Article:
Naṣir Al-Mbarak Street, the main street in Rumaithiya
Naṣir Al-Mbarak Street, the main street in Rumaithiya
Etymology: Haloxylon plant (Rimth in Arabic)
الرميثية المقدسة (Holy Rumaithiya); رميسيه (Rumaisīya)
Interactive map outlining Rumaithiya
Coordinates: 29°19′N 48°4′E / 29.317°N 48.067°E / 29.317; 48.067
Rumaithiya on Kuwait's Official GIS Maps
GovernorateHawalli governorate
 • Total4.8 km2 (1.9 sq mi)
 (June 2023)
 • Total58,127
 • Density12,000/km2 (31,000/sq mi)
Electoral Circle1st
Representatives in the National AssemblyHāni Shams
Co-Op SocietyRumaithiya Co-Op Society
LocationBlock 7 & Block 9
ChairʿAbbās ʿAli l-Fīli

Rumaithiya (Arabic: الرميثية Gulf Arabic: l-iRmēθīya) is a mainly-residential area in Hawalli governorate and a suburb of Kuwait City. It is divided into twelve blocks. The pouplation of Rumaithiya was 58,127, according to the June 2023 estimate by the Public Authority for Civil Information [ar].[1] A significant proportion of Rumaithiya's residents are Shia Muslims.[2][3] Rumaithiya is a major and famous suburb of Kuwait City, and is often employed in jokes and references.


A Monument dedicated to the martyrs of the Iraqi invasion of Kuwait in 1990–1991 at Rumaithiya Co-Op in Block 7.

The general area of Rumaithiya was already known by the time Syrian traveller Faisal Al-Adhama visited Kuwait in 1942 and wrote about it in his 1945 book In The Pearl Country (Arabic: في بلاد اللؤلؤ), where he describes it as a "beautiful place neighboring Dimna." (nowadays Salmiya).[4] When the area of modern Rumaihiya was officially drawn in 1964,[5] it had 13 blocks. However, the 13th block was completely separated from the rest of the area by Kuwait's 5th Ring Road, a major highway, and its location was more fit as part of contiguous Salmiya.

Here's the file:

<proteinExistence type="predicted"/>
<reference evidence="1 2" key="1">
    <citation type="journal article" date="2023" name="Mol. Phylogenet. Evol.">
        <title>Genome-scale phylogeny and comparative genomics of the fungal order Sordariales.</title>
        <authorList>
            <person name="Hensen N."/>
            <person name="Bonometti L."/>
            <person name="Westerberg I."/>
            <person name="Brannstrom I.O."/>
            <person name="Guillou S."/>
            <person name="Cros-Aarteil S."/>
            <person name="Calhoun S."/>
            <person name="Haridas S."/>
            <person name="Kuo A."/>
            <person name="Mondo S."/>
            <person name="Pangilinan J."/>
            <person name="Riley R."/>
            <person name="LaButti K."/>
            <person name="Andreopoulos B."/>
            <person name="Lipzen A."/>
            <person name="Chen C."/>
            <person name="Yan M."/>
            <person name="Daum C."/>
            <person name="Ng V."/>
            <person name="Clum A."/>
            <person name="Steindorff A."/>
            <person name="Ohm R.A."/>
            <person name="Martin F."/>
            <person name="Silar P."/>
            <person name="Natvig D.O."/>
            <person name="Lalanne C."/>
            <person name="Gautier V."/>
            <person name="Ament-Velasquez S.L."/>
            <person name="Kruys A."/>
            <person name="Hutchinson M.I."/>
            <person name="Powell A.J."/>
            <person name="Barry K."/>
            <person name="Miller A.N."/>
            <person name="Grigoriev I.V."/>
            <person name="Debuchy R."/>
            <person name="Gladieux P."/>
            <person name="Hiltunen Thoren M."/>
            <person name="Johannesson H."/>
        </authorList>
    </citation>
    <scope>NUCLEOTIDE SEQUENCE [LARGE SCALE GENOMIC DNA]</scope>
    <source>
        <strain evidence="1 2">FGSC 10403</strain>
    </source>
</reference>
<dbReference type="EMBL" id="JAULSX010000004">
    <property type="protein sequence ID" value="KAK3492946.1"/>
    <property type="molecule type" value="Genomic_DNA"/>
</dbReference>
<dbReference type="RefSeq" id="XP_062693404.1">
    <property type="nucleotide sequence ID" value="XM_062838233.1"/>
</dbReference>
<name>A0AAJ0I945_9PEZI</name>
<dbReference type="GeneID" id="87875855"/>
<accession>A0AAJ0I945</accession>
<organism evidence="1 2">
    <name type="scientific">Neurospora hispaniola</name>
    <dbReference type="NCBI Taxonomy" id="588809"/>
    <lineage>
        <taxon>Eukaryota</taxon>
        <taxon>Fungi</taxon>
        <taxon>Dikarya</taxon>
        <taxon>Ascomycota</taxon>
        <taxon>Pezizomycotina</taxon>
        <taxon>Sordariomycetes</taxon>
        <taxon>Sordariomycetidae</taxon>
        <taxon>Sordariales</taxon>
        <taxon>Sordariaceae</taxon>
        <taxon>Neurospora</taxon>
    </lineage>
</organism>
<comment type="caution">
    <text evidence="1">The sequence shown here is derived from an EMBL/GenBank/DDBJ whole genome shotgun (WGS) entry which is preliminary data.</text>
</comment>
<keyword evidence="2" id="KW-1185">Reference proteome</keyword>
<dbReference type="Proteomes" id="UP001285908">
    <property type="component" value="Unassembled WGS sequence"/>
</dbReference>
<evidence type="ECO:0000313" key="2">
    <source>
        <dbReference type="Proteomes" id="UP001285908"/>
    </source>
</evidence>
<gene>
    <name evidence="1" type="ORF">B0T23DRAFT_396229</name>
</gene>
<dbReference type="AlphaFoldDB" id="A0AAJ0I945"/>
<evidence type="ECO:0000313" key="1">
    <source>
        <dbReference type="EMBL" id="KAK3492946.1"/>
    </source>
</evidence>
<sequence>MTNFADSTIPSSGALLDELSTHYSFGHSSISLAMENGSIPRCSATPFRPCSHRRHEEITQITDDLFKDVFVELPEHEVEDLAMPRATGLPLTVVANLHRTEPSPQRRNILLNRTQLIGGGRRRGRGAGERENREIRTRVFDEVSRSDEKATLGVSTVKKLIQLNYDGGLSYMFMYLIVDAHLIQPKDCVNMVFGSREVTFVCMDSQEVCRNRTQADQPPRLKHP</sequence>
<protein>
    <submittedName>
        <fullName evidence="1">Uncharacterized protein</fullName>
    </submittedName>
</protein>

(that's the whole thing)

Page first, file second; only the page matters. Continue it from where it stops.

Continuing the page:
Rumaithiya was a prominent area during the Iraqi invasion of Kuwait in 1990–1991. The area participated in repeated protests, raised the Kuwaiti flag and refused to acknowledge Iraqi claims and puppet government. Many of the area's residents participated in the Kuwaiti Resistance [ar] and many were executed. A monument dedicated to the memory of the fallen was gifted by a Rumaithiya residents and erected in the main Co-Op square. The bullet impacts from the time can still be seen on some homes. The youngest captive, Zahrāʾ l-iQdēḥi, who was the grandchild of Aḥmad is-Sayyāfi, was captured with her grandfather and his resistance group in Block 11. Is-Sayyāfi's residence housed telecommunication equipment used for communicating with the allied forces, but this was neutralized in January before the coalition's airstrikes.

Places and services

ʿUqba ibn Nāfiʿ mosque in Block 8

Each block of the area is served by the publicly-run Rumaithiya Co-Op Society for groceries and other basic food and retail services with the main market and mall in blocks 7 and 9. More than 15,000 people are registered shareholders of the Co-Op[citation needed].

Two public parks are located in the area, a large one in Block 6 with grass pitches, and a smaller one in Block 8 with grass pitches as well as Starbucks coffee shop. In addition, Rumaithiya is home to an exceptionally high number of schools (13 schools, not including private schools and kindergartens). However, due to the buildings' age, many of them are out of service.

With the exception of Maqāmis Mosque, Each block is served by a publicly-funded mosque. Rumaithiya is also home to Masjid Maqamis, which serves the Shi'ite community, as well as numerous other husainiyas which become especially active during the Islamic month of Muharram.


Rumaithiya is located within Kuwait's 1st Electoral Circle. Rumaithiya usually elects several Shi'ites to the parliament. Some former and current members of parliament from Rumaithiya include Ṣaḷāḥ Khōrshīd [ar] and Hāni Shams [ar].


  1. ^
  2. ^ "Archived copy" (PDF). Archived from the original (PDF) on 2013-10-19. Retrieved 2013-04-05.((cite web)): CS1 maint: archived copy as title (link)
  3. ^ شيعة الكويت.. بين المشاركة والتمايز المذهبي Arabic CNN - 13 April 2007 - Access Date 30 January 2015.
  4. ^
  5. ^ Al-Nakib، Farah (2014). "Revisiting "Ḥaḍar" and "badū" in Kuwait: Citizenship, Housing, and the Construction of a Dichotomy". International Journal of Middle East Studies